This series of posts is written for a very specific audience, unlike most of what I write. It is mainly geared toward musicians who don't read music, though of course anyone can read it who thinks they might be interested in the subject. The final link, "Harmonics and the Science Behind Music Theory," is the post most likely to appeal to non-musicians, particularly after the opening section. The content is considerably more interesting than the title is. Seriously.
If you read the final chapter and try the singing wow thing, please let me know if it works for you. Thank you.
Have a look. Or don't. It's a resource and, unlike any others I know about (my knowledge of them is limited), it is not geared toward people who haven't played, it is not geared toward children, and it is not geared toward teaching a skill. It is geared toward giving the kind of guys I play with information that they'd find useful and, mostly, to filling in gaps in such a way as to suddenly make things make sense.
There are six posts in all, all on Our Salon. I've provided links to each of them here, along with a quick synopsis of what's in each.
I wrote and edited these posts over the last two or three days. What set this off was a chance meeting with a high school musician in my Temple who was about to go onto an audition for his school's jazz band without knowing how to read music and having a very scant theoretical background. So, I spent 45 minutes or so giving him some basics so he wouldn't be completely lost when he did this. I play with a lot of musicians who don't read, and I know more of them here online, so it got me thinking, and this is the result.
I put the whole series of links onto a single post because, if a musician wants to revisit these, he/she can favorite this post and have easy continuing access to the series. In the long run, this post may get more favorites than ratings or comments because it's a resource. This table of contents post is also available on Open Salon, but the posts they link to are only on Our Salon.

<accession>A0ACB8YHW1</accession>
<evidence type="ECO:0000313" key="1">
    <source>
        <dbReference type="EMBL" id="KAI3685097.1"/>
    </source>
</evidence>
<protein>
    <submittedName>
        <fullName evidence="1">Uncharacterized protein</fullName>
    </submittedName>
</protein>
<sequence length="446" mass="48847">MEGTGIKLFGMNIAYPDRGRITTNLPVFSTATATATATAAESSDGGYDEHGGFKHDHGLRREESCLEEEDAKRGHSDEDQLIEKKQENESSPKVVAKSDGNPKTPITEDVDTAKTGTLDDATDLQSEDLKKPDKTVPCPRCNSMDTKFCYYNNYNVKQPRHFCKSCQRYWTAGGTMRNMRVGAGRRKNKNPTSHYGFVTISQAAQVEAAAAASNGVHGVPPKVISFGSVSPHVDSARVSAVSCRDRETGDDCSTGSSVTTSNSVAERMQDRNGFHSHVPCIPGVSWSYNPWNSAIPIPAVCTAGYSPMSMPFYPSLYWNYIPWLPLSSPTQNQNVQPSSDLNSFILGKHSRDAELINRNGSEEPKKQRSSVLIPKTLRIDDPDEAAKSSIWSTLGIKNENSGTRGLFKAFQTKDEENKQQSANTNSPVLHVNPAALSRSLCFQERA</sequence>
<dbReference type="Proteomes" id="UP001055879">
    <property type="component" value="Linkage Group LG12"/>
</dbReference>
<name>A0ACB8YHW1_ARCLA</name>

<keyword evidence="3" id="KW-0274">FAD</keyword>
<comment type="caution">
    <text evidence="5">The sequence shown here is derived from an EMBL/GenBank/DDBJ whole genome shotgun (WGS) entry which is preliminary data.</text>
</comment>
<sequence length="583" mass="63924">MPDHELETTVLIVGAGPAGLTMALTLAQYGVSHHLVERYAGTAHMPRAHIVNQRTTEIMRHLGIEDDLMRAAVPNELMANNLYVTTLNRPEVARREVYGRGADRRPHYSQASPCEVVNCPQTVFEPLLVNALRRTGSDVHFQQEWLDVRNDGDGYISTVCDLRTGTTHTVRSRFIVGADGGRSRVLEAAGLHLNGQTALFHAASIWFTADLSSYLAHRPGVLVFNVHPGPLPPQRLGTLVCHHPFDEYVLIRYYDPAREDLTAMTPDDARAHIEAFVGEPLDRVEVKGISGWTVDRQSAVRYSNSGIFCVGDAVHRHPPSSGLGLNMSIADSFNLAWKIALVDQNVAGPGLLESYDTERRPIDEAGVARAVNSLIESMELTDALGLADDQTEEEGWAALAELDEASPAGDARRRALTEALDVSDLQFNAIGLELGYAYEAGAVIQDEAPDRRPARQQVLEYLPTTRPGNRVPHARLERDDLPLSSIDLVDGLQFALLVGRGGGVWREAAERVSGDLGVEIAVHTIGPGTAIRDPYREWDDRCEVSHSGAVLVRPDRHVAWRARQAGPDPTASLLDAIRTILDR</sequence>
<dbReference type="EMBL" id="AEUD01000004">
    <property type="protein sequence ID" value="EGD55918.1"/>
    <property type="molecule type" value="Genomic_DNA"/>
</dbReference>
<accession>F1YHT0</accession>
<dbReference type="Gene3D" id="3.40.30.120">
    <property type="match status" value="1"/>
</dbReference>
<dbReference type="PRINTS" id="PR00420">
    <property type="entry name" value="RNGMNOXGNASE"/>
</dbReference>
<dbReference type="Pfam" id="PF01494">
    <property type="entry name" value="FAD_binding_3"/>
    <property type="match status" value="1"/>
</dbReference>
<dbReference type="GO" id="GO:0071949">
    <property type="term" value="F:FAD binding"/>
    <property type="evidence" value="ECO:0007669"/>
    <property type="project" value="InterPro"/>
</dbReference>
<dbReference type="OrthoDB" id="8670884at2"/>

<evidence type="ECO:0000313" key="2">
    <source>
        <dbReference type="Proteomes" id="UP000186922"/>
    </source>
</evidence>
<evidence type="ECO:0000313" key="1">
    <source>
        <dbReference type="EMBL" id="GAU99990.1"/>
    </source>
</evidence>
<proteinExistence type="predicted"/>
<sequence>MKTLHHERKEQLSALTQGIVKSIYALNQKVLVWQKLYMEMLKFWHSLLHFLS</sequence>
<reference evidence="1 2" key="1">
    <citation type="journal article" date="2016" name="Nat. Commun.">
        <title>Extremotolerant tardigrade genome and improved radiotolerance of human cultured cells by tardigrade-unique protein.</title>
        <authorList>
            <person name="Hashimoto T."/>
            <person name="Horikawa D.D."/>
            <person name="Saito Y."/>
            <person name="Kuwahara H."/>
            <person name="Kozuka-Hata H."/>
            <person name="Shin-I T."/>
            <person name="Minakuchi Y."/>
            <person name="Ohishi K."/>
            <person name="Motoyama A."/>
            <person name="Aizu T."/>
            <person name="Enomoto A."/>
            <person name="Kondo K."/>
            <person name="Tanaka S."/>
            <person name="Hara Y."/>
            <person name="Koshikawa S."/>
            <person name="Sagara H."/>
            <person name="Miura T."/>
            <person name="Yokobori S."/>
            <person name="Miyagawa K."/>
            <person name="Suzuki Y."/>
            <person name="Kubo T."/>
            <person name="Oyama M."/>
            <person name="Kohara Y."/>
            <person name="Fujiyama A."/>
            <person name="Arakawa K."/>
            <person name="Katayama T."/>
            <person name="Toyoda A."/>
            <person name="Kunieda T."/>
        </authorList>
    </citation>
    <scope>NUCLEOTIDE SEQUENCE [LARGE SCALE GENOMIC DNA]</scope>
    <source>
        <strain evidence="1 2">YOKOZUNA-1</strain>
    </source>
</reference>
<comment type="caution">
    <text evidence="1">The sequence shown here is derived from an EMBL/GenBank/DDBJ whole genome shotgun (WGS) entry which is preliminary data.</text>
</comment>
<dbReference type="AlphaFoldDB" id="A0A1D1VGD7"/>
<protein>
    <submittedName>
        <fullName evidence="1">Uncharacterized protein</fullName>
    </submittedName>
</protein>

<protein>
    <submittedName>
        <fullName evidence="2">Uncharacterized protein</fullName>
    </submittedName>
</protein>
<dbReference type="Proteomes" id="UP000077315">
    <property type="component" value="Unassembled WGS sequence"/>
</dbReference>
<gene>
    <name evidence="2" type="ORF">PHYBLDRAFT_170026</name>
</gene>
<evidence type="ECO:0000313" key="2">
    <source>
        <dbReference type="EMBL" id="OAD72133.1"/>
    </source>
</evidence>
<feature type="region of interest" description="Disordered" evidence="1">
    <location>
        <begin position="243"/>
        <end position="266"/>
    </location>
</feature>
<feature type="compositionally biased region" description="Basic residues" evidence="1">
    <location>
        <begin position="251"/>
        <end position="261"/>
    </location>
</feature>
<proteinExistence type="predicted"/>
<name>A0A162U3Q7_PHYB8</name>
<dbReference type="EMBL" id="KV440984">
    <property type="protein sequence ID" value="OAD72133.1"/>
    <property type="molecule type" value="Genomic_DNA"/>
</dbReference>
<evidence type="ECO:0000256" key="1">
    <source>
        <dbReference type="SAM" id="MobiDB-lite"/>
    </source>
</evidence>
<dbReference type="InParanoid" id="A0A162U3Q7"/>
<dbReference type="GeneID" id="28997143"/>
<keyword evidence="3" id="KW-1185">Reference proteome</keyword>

If you do read this and end up with any questions, you know where to find me.
The first chapter includes what an octave is (in theory and in physics), what frequency means, what an interval is, half steps, whole steps, basic scales, accidentals.
The second chapter is a beginning to reading music but strictly concentrating on pitch, not time, so staff, clef (treble), minor scales, ledger lines, key signatures (just the basics), relative minor.
The third chapter is about intervals (thirds, fourths, fifths, etc.) and the basics of chords.
The fourth chapter is about reading music in terms of time instead of pitch. Different kinds of notes, different kinds of rests, time signatures, bar lines, ties.
The fifth chapter is about the cycle of fifths. Short chapter. This chapter makes keys and key signatures make more sense.
The sixth chapter is called Harmonics and the Science Behind Music Theory. This is the chapter where you're most likely to say "I didn't know that" and actually think what you're saying that about was cool to learn. This is also the chapter likely to be most interesting to people who aren't musicians, particularly once you get past the first part. (A lot of this is stuff I developed for my job to explain certain things about sound to people who don't know much about it. You won't find anything remotely like this anywhere else.)